Once in a while, we’ve all felt the need for a spring clean of stuff. This fact holds true for data that businesses have on customers.
In this digital age where information proliferates across various online channels, it is important to be mindful of how data is used and stored, as it can have serious implications.
Which is why, getting rid of clutter can feel good and save huge storage costs, especially where data is concerned.
Pave the way for Data Protection
As GDPR compliance looms large on the horizon, businesses must steer clear of hoarding irrelevant data. Data minimisation, a key GDPR principle will serve as an important measure for facilitating data protection by design and default. The regulation defines data minimisation as ‘adequate, relevant and limited to what is necessary in relation to the purposes for which they are processed.’
Take the example of our retail customer who experienced a major space crunch on its enterprise data platform. As a strategic IT partner, we investigated the cause of the storage loss in order to implement measures for freeing up space on the platform.
Upon interviewing a cross section of business and IT stakeholders, we discovered that a lot of data was unnecessarily hoarded. Key findings of the investigation included:
- Unspecified data owners, resulting in orphan data within the system
- Regulatory concerns leading to data hoarding
- Departmental silos resulting in multiple copies for different reporting requirements
Risk-based, Timed Approach
The team analysed the regulatory requirements, discarded data that failed to add business value and which could be easily re-created from source information. Following challenges in locating owners of the orphan data, the team decided to take a risk-based approach.
Using this approach, they transferred the orphan from the original source to a secondary storage and monitored the system for impact. When no untoward incidents occurred for a predefined time period, the data was safely disposed.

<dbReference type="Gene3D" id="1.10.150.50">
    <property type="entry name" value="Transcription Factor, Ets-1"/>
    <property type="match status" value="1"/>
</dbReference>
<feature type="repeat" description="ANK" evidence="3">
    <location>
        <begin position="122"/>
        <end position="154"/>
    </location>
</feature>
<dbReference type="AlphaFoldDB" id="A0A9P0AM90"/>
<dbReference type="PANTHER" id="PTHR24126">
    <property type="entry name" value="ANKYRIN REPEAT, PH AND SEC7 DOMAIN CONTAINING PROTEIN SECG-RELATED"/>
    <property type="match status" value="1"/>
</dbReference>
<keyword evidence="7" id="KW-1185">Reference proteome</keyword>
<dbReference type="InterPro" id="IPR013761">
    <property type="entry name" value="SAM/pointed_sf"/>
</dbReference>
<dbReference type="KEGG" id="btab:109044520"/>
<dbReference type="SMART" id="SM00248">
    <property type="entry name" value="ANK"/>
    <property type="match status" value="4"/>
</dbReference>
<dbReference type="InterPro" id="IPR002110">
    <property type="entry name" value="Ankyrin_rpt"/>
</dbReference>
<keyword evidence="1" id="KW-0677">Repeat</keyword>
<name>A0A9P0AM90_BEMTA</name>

Weed out Data ROT
So how should your business implement data minimisation? The first step is to weed out the ROT (Redundant, Obsolete and Trivial) data. I’ve listed some broad measures for doing this:
- Gain an in-depth understanding of regulatory requirements and retain only data stipulated by the regulation.
- Identify data owners; enable business units to own the data, making them aware of the consequences of non-compliance.
- Create processes for collating and retaining new data.
- Identify orphan, personal data and get rid of it early on.
- Implement strong data governance policies. Define a retention period for data collected and establish a framework for disposing/retaining collated data.
- Identify PII (Personally Identifiable Information) written to logs and implement solutions to address them.
Until now, businesses played it safe by retaining most of the data. Thus entailing security risks, loss of capital and increased energy consumption. The good news is that weeding out the ROT offers businesses an excellent opportunity to strengthen enterprise data governance, save substantially on storage costs whilst complying with GDPR regulations.
Find out how you can transform GDPR from a challenge into a business opportunity. Check out this GDPR Benefits Infographic to discover additional benefits of compliance for your organisation.